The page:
Apologize? Attack? How Governments Navigate International Law Violations

Earlier this month, the United States joined more than 40 other countries in announcing the coordination of war crimes investigations in Ukraine. By signing a political declaration in the Hague—the headquarters of the International Criminal Court (ICC)—the Biden administration took its latest step toward recalibrating the US relationship with the ICC. The policy shift was a marked departure from the previous administration. Faced with an impending ICC investigation into alleged US war crimes in Afghanistan, Trump officials attacked the legitimacy of the court and even sanctioned the ICC chief prosecutor. Biden, while opposed to the ICC’s investigation, repealed the asset and travel restrictions and worked toward a relationship reset – policies that may have contributed to the ICC’s decision to “deprioritize” its probe of US actions.

Both Trump and Biden could have ignored the ICC’s investigation of US troops. The United States, after all, is not a party to the Rome Statute, and the Afghanistan investigation was unlikely to lead to a conviction. Yet both administrations felt compelled to respond, albeit in different ways. Why and how do governments defend themselves when they’re accused of violating international law?

Our article “Strategies of Contestation: International Law, Domestic Audiences, and Image Management” examines how governments accused of violating international law can strategically craft responses to mitigate reputational damage. International relations scholars commonly argue that codifying norms through international law intensifies the reputational costs of bad behavior. Yet leaders do not passively accept such costs. Instead, they use strategic rhetoric to minimize negative consequences and shape how citizens view the government. In some cases, leaders may even highlight an international law violation to signal core values to supporters.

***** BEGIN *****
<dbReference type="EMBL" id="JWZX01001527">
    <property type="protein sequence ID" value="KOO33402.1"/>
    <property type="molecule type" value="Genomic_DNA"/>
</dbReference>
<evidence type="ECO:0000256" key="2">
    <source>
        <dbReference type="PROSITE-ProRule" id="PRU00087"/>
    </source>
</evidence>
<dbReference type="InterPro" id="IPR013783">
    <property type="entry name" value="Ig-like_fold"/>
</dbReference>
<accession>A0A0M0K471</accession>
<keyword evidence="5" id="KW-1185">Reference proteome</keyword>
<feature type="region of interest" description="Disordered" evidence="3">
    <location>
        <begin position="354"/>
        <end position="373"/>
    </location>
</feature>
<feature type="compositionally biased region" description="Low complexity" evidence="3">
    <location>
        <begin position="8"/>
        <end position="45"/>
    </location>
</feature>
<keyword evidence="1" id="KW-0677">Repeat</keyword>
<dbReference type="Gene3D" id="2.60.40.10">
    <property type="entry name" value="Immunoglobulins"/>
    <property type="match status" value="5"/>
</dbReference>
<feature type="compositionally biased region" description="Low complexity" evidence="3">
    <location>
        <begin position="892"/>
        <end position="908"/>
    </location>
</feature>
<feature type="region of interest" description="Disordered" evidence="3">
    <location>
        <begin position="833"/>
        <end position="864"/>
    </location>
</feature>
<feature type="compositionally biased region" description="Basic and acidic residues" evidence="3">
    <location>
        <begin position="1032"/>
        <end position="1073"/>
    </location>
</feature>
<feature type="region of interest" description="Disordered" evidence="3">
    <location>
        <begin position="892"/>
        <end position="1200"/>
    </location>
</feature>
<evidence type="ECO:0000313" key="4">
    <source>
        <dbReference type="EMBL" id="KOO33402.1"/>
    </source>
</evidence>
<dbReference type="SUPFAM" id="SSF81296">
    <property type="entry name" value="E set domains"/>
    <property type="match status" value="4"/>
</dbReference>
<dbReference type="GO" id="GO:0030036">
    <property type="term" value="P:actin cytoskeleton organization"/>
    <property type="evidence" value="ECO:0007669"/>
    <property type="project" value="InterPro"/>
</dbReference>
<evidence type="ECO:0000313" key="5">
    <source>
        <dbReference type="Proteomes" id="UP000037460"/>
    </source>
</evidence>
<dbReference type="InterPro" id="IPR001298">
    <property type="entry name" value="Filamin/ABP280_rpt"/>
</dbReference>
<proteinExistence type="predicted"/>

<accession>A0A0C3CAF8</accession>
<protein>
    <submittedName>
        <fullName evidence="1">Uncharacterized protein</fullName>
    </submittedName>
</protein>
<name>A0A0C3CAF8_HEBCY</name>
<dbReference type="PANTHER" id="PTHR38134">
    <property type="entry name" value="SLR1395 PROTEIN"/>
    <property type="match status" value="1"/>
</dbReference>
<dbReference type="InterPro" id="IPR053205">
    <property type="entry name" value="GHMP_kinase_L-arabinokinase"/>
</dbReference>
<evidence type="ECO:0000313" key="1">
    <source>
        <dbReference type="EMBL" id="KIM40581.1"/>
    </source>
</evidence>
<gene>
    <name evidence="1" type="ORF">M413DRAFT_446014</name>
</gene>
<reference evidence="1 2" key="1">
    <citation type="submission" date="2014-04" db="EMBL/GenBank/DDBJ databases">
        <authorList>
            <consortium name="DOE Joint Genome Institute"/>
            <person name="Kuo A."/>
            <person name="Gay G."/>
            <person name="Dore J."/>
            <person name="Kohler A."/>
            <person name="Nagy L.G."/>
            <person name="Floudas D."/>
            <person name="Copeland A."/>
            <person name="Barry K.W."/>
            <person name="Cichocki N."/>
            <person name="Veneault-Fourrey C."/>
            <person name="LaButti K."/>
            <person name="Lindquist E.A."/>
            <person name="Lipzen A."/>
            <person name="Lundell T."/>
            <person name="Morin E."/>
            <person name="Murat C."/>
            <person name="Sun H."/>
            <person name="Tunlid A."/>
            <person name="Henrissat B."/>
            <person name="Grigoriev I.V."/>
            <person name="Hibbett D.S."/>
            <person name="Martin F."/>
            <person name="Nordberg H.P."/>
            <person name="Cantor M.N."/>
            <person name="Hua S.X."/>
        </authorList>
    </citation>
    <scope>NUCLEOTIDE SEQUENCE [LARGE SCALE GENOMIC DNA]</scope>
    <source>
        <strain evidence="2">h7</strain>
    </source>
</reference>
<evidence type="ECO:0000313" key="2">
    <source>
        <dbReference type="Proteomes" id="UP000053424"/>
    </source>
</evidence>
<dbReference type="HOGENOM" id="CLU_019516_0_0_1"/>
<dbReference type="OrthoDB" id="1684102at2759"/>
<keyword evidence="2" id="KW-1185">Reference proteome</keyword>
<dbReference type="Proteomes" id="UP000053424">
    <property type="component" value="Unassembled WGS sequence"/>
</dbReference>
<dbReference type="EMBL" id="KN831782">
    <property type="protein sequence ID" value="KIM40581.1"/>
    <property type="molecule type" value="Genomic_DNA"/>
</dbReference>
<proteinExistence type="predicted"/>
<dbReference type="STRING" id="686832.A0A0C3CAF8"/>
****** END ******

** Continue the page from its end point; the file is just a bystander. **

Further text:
Citizens care about many different aspects of a government’s behavior. Some administrations are admired for their foreign policy skills, others for their honesty and integrity. Drawing on organizational theory, we provide a simplified framework for thinking about a government’s overall image. Four qualities may be particularly important to supporters: a government’s perceived moral authority, its performance and general competence, its lawfulness and commitment to legal rules, and its allegiance to citizen interests.

When governments respond to reputational crises, they face tradeoffs between different qualities, and so craft approaches that appeal to the values of their political supporters. A government with many cosmopolitan supporters may want to signal its lawfulness and integrity, while a populist government may be more interested in showing citizens that it looks out for their interests.

What do governments say to defend their behavior? In the context of international law, we argue that image management strategies display varying levels of antagonism toward international rules. Atonement strategies are the least combative, as they do not seek to undermine (and indeed may even reinforce) the value of international law. A government may apologize for its actions or the policies of its predecessors. It may also commit to better behavior in the future.

Disassociation strategies, in contrast, try to distance the government from the bad behavior. The violation may be “accidental” or the result of “a few bad apples.” When the media reported on prisoner abuse at Abu Ghraib, for example, the Bush administration responded that the actions were “disgraceful conduct by a few American troops who dishonored our country.”